The defection this week of a Syrian general, five other officers and 33 soldiers to Turkey represents the latest setback to the beleaguered regime of Bashar Assad in Damascus.
This brings the number of generals who have deserted Assad’s cause to 13 – in addition to thousands of rank-and-file soldiers and more junior officers.
Three Syrian pilots also defected to Jordan on Sunday.
These latest losses to the Syrian dictator are of course not decisive in themselves. But they add to the general picture in which the regime, while still defiant, is visibly running out of ideas.
It is doubling down on the only strategy available to it – increasing the pitch and the brutality of its attempt to crush the rebellion by force. This strategy is succeeding in creating an ever-larger body count. But it is showing no signs of stopping the rebellion. This in turn is leading toward growing disillusionment among the remaining loyal forces.
Reliable estimates now suggest that the Syrian rebels have around 40,000 fighters available to them. This is a significant force, though one still concentrated in particular areas of the country.
By comparison, the Muslim Brotherhood uprising that Assad’s father crushed in Hama in 1982 never had more than around 4,000 insurgents under its banner.
Assad officially controls an army of just over 200,000 men.
But only some of them are sufficiently trusted to be engaged against the rebellion.
The Syrian rebels, having begun as an uprising against the recognized authorities, are beginning to look more like a rival center of power in the country. The latest defections are evidence that this is becoming apparent to a growing number of Assad’s men.
Many aspects are coming together to create this impression.
First, the rebels are in de facto control of a growing swathe of Syrian territory. This is despite the determined and bloody counter-offensive that the regime launched in March, in an attempt to reconquer areas under rebel control.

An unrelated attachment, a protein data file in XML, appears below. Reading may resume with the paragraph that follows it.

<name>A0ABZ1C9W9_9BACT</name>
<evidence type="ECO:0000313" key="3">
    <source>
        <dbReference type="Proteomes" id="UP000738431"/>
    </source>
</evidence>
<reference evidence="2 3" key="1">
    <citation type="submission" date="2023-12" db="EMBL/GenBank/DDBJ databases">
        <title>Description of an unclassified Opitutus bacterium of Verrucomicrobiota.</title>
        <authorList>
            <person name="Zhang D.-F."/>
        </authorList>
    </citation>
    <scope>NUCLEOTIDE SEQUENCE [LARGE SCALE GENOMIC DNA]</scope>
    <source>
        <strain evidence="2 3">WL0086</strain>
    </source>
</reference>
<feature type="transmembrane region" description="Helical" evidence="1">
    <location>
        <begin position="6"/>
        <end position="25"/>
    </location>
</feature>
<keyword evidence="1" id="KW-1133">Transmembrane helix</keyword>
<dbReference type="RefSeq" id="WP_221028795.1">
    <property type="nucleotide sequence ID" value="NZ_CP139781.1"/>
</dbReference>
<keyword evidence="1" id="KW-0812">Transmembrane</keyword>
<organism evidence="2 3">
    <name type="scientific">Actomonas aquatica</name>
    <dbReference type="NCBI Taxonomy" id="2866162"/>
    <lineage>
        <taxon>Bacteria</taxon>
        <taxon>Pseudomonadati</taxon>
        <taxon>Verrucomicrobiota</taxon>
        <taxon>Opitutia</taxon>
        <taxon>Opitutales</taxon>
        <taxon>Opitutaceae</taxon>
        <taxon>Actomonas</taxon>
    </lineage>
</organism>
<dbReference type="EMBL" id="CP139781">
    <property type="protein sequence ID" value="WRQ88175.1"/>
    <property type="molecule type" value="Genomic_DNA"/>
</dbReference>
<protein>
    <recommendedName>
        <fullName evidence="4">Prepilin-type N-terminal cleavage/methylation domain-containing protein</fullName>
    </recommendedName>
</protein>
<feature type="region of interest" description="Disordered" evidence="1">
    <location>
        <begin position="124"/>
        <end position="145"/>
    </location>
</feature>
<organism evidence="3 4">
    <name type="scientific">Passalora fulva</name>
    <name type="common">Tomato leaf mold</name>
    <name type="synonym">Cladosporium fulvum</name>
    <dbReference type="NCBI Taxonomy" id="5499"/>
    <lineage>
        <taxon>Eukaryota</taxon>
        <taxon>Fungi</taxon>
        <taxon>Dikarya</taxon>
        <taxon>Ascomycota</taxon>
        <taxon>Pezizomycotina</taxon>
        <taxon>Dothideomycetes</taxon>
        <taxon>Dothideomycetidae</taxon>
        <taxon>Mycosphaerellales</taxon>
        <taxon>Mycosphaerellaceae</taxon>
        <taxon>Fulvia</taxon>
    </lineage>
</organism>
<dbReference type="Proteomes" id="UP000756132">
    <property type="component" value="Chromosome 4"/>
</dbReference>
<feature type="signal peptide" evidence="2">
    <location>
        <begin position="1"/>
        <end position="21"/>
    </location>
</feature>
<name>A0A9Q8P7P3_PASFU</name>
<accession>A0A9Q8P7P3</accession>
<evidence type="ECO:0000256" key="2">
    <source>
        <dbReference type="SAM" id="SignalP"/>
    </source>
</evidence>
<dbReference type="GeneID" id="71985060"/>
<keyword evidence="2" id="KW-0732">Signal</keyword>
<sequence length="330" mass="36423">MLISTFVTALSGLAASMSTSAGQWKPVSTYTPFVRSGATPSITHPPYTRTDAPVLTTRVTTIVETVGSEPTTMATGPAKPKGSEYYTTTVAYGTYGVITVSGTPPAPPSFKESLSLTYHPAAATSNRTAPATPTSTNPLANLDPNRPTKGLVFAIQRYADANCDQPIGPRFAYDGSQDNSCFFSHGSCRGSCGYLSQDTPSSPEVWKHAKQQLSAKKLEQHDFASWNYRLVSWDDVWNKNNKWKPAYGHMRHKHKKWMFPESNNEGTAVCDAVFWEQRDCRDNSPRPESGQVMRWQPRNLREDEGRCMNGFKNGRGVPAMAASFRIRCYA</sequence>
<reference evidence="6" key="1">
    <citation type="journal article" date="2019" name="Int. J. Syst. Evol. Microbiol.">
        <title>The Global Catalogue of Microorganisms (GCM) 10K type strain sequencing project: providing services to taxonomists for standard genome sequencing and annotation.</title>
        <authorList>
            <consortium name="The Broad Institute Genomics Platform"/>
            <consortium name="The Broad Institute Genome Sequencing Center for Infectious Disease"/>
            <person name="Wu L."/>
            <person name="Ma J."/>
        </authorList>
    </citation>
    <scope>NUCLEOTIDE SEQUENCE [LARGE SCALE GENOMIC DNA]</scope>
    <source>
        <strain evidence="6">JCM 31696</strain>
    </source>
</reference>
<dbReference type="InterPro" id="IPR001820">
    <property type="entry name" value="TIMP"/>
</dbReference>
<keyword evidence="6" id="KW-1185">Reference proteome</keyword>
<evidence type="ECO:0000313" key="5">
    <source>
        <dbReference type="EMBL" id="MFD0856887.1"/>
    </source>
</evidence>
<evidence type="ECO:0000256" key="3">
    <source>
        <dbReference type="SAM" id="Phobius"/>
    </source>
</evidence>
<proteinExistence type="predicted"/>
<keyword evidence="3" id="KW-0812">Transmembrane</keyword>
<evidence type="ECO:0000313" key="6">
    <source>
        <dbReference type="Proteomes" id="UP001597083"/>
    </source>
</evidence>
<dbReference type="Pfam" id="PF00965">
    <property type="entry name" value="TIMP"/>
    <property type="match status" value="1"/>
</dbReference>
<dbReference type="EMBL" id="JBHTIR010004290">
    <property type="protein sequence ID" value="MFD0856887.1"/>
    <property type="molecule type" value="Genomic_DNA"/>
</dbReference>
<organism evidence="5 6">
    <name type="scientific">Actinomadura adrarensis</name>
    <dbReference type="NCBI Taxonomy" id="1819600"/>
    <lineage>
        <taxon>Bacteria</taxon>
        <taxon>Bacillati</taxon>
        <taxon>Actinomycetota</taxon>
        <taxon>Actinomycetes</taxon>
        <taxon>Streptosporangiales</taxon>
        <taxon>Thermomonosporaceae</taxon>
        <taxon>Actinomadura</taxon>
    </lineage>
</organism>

The Assad regime still has the capability to conquer and control any specific point in Syria.
But it does not possess sufficient loyal forces to simultaneously occupy and control all areas of support for the insurgency.
Assad controls the cities and main highways throughout Syria. But in a large part of the north, his troops no longer venture far into the countryside.
The area between Aleppo and Idlib cities is now effectively under rebel control. A second “safe zone” stretching from the Turkish border down to the outskirts of Hama is in the hands of the rebellion. Smaller rebel-controlled zones in Deraa governate, north and south of Homs city and in the Zabadani area near Lebanon have also been carved out.
Second, the rebels are able to call on more sophisticated weaponry, which is making its way across the border from Turkey, financed by Saudi Arabia and Qatar, and coordinated with Turkish and possibly also US help.
These increased capabilities are making a difference. Improvised explosive devices are being used to harass Assad’s forces, and photographic evidence has emerged of destroyed tanks in the north of the country. The death toll among loyalist forces is growing.
Increasingly, Assad prefers to use artillery and attack helicopters rather than armor and infantry.
This is an indication of declining manpower and perhaps also reduced trust on the part of the regime in its own foot soldiers.
Third, the Assad regime’s downing of a Turkish F-4 fighter jet last week threatens to bring down retribution. The Turks have called for a meeting of NATO countries under article 4 of the NATO charter, set to take place this week.
The Assad regime will be waiting to see if the downing of the aircraft proves to be the factor that finally precipitates more determined and overt international action against it. Turkey has proven unwilling to act alone, however, so this will depend on the views of other member states that have displayed marked reluctance toward stronger measures.
In any case, fear of this possibility also forms a background to the growing jitters among larger numbers of Assad’s men and growing numbers of Assad’s troops. Thirty-nine such men, including a general, made their way with their families from northern Syria to Hatay province in Turkey this week as a result of these doubts. More are likely to follow.